On Tue, May 12, 2015 at 7:47 AM, Jerome Glisse <j.glisse(a)gmail.com> wrote:
On Tue, May 12, 2015 at 10:53:47AM +1000, Dave Chinner wrote:
> On Mon, May 11, 2015 at 11:18:36AM +0200, Ingo Molnar wrote:
> IMO, we need to be designing around the concept that the filesytem
> manages the pmem space, and the MM subsystem simply uses the block
> mapping information provided to it from the filesystem to decide how
> it references and maps the regions into the user's address space or
> for DMA. The mm subsystem does not manage the pmem space, it's
> alignment or how it is allocated to user files. Hence page mappings
> can only be - at best - reactive to what the filesystem does with
> it's free space. The mm subsystem already has to query the block
> layer to get mappings on page faults, so it's only a small stretch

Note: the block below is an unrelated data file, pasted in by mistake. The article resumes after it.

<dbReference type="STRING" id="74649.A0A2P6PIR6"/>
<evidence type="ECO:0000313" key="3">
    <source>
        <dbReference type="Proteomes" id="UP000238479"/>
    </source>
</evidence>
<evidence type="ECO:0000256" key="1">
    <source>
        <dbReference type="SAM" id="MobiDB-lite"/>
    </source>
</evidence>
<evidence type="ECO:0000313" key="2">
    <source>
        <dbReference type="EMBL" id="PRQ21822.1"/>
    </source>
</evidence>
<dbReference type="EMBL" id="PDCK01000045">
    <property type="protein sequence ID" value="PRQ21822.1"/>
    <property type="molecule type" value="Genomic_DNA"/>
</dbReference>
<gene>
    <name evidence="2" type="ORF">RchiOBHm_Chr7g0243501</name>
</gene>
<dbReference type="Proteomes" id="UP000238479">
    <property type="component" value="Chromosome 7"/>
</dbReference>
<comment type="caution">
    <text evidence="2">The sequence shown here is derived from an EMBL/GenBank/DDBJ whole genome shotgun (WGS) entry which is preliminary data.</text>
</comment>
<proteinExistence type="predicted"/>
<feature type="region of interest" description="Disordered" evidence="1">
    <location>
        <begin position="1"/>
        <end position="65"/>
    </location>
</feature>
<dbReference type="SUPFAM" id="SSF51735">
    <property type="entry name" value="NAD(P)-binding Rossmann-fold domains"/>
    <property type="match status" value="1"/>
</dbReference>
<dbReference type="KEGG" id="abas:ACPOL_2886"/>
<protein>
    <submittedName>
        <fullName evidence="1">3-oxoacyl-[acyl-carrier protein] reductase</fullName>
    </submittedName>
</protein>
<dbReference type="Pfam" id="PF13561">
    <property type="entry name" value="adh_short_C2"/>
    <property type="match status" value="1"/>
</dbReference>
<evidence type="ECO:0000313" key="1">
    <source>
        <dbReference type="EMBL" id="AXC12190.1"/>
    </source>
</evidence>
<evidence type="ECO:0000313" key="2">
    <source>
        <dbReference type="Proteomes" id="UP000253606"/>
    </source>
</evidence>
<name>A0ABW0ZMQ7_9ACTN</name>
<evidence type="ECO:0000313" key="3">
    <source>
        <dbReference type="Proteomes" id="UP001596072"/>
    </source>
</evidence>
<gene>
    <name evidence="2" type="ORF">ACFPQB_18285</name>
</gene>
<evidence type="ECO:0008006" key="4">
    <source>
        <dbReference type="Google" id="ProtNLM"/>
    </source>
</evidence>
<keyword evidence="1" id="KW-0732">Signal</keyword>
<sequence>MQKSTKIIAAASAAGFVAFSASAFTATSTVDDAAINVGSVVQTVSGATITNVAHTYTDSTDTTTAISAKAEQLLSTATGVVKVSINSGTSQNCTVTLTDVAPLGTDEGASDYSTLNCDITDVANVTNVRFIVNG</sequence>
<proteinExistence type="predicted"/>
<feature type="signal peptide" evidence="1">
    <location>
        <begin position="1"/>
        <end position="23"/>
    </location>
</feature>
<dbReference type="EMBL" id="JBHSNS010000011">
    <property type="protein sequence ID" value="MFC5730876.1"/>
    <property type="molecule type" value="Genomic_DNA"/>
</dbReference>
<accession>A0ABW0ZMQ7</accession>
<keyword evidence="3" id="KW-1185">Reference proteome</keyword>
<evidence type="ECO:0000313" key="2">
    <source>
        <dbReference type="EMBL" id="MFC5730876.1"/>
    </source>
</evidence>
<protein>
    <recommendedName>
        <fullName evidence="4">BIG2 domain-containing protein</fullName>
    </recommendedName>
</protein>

> to enhance the DAX mapping request to ask for a large page mapping
> rather than a 4k mapping. If the fs can't do a large page mapping,
> you'll get a 4k aligned mapping back.
> What I'm trying to say is that the mapping behaviour needs to be
> designed with the way filesystems and the mm subsystem interact in
> mind, not from a pre-formed "direct Io is bad, we must use the page
> cache" point of view. The filesystem and the mm subsystem must
> co-operate to allow things like large page mappings to be made and
> hence looking at the problem purely from a mm<->pmem device
> perspective as you are ignores an important chunk of the system:
> the part that actually manages the pmem space...
I am all for letting the filesystem manage pmem, but i think having
struct page expose to mm allow the mm side to stay ignorant of what
is really behind. Also if i could share more code with other i would
be happier :)
As this thread is directly referencing one of the topics listed for
the Persistent Memory microconference I do not think it is
unreasonable to shamelessly hijack it to promote Linux Plumbers 2015.
Tomorrow is the deadline for earlybird registration and topic
submission tool is now open for submission of this or any other
persistent memory topic.